“We were actually looking into it straight away. But with the sequence of what happened, the primary thing was Valtteri’s health, getting the medical car out there, making sure that he was OK.
“Second part, once that happened, was getting the car back to the team, the third element was repairing the circuit for the next activity, so it was part of my role as the safety delegate I went out there to make sure everything was back in position.
Valtteri Bottas, Mercedes AMG F1 getting into the medical car after crashing in qualifying
Photo by: Andy Hone / Motorsport Images
“I got back to the office and started working through the various bits of data that existed, and had a look at all three cars that were after Valtteri’s incident, which was Lewis, Sebastian and Max, and reviewed all three of them.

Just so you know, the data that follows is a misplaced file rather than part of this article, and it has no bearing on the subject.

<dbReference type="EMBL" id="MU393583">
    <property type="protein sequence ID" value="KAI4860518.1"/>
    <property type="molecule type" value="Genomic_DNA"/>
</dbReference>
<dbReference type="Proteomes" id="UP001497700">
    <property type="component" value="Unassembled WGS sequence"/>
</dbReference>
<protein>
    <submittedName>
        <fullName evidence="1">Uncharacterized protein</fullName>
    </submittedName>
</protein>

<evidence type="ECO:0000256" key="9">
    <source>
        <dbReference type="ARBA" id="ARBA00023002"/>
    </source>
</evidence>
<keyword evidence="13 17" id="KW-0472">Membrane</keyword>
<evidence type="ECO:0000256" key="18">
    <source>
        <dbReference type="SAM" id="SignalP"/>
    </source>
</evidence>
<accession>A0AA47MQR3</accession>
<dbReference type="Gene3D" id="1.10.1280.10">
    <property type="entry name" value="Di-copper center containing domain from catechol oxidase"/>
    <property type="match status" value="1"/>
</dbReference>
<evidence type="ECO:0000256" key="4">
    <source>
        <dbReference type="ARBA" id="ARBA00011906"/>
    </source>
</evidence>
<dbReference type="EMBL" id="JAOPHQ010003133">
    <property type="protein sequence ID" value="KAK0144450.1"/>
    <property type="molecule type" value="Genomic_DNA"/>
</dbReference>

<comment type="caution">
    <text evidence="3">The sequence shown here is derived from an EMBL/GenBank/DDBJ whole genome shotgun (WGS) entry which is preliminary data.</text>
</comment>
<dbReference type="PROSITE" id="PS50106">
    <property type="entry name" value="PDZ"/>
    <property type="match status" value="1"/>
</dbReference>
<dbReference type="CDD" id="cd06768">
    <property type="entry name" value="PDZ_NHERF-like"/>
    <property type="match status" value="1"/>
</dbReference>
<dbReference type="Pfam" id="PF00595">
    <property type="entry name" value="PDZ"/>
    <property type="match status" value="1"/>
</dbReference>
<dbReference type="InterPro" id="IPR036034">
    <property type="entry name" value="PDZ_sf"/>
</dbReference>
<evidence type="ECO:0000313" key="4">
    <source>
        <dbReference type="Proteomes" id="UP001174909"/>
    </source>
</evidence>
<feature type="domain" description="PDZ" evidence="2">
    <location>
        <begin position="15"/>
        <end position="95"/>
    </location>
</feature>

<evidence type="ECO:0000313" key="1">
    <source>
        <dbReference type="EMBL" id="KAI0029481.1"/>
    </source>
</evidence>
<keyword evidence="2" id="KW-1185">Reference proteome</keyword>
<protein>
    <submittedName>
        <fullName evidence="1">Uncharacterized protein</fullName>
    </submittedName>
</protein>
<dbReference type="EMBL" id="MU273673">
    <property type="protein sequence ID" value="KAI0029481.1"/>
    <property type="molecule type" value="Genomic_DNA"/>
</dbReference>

“Once I did that and had a look at all the video evidence, had a look then at the data, Lewis’s one was quite easy, there was no yellow flag.
“Even though the marshal did an amazing job at that point and showed the yellow flag relatively quickly, there was none for Lewis, but for Sebastian and Max there was. Sebastian lifted absolutely, Hamilton was not in a yellow flag sector.”
There was also a reason why there was no alert on the timing screens that the incident was being investigated. Shortly after the session the F1 timing page disappeared. “It was at the very end of the sessions. The screen clicks over to the next event, the next event being Porsche.”